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El Camino Real

Mexico City, Mexico to Santa Fe, New Mexico
In use since 1519

Claim to Fame: The El Camino Real-Royal Road, a 1,500-mile route, connected Santa Fe and the rest of New Mexico with Mexico City during Spanish Colonial times.

El Camino Real 
Courtesy Flickr/Matthew High 

"...the roads were indescribably bad and vehicles were crude.  Covered wagons were drawn by oxen, rather than horses or mules, because these slow-moving animals could withstand greater hardship, pull heavier loads, and cost less to replace."
 - Bureau of Public Roads Camino Real Official Highway Route

El Camino Real (literally, "the royal road") is the oldest and longest historical trail in the Western Hemisphere. The transportation link has, through the centuries, been called various names, including El Camino Real de Tierra Adentro  (literally, "the road to the interior" because the U.S. frontier was seen as the country interior to Mexico), the King's Highway and the Royal Highway.  It became a transportation lifeline that helped integrate Spanish and European culture in the Southwestern U.S.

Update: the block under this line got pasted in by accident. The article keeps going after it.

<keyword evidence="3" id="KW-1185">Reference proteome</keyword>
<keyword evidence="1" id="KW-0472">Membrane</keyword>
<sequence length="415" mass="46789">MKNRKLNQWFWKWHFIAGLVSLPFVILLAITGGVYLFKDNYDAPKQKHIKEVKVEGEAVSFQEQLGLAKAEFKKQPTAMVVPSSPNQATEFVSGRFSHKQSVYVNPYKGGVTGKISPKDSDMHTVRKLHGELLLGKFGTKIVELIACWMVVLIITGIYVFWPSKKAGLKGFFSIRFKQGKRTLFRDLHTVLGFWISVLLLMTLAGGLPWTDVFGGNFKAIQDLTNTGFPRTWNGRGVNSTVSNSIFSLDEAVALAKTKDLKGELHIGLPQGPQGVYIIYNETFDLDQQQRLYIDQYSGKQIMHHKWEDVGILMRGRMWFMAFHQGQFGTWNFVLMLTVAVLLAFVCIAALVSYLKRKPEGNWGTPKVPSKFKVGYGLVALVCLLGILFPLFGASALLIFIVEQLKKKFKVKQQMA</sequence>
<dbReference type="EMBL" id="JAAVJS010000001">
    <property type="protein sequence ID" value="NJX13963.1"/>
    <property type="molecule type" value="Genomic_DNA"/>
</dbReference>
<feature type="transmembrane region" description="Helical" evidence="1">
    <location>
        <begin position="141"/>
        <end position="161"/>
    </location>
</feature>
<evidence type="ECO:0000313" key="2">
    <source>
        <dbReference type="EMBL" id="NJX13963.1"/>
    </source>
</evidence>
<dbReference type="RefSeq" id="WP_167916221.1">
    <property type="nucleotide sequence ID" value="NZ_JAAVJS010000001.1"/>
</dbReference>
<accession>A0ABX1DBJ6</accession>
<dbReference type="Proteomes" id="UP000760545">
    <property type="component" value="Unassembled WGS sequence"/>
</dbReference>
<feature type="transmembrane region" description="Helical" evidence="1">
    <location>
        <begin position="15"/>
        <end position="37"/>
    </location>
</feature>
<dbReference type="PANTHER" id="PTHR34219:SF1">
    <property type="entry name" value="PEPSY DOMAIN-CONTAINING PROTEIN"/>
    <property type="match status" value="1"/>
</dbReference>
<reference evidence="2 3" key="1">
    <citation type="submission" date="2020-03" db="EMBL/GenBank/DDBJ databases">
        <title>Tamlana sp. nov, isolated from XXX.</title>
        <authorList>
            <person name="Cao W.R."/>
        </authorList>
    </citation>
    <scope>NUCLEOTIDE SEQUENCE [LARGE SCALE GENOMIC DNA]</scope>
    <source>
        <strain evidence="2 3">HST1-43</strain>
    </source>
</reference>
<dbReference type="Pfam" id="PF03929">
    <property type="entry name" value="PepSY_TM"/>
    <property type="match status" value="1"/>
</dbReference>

This trail was the first European inland transportation route in the continental U.S. and is considered the forerunner of the interstate highway system because it symbolizes the importance of regional and national road networks for political, social, defense, and economic gain.  The roadway, which was in part composed of Indian footpaths and buffalo trails, began at Mexico City in 1540 and was developed over the next half century.

Facts
1. The Central Branch was the most direct route from Mexico City, Mexico to Santa Fe, New Mexico a distance of about 1,600 miles.
2. The El Camino Real - Eastern Branch extended from Vera Cruz, Mexico through Texas, Louisiana, Mississippi, and Alabama, ending its 2,400-mile route in St. Augustine, Florida.

Resources

The Royal Road : El Camino Real from Mexico City to Santa Fe, Christine Preston, Douglas J. Preston, Jose Antonio Esquibel, 1998, U. of New Mexico Press.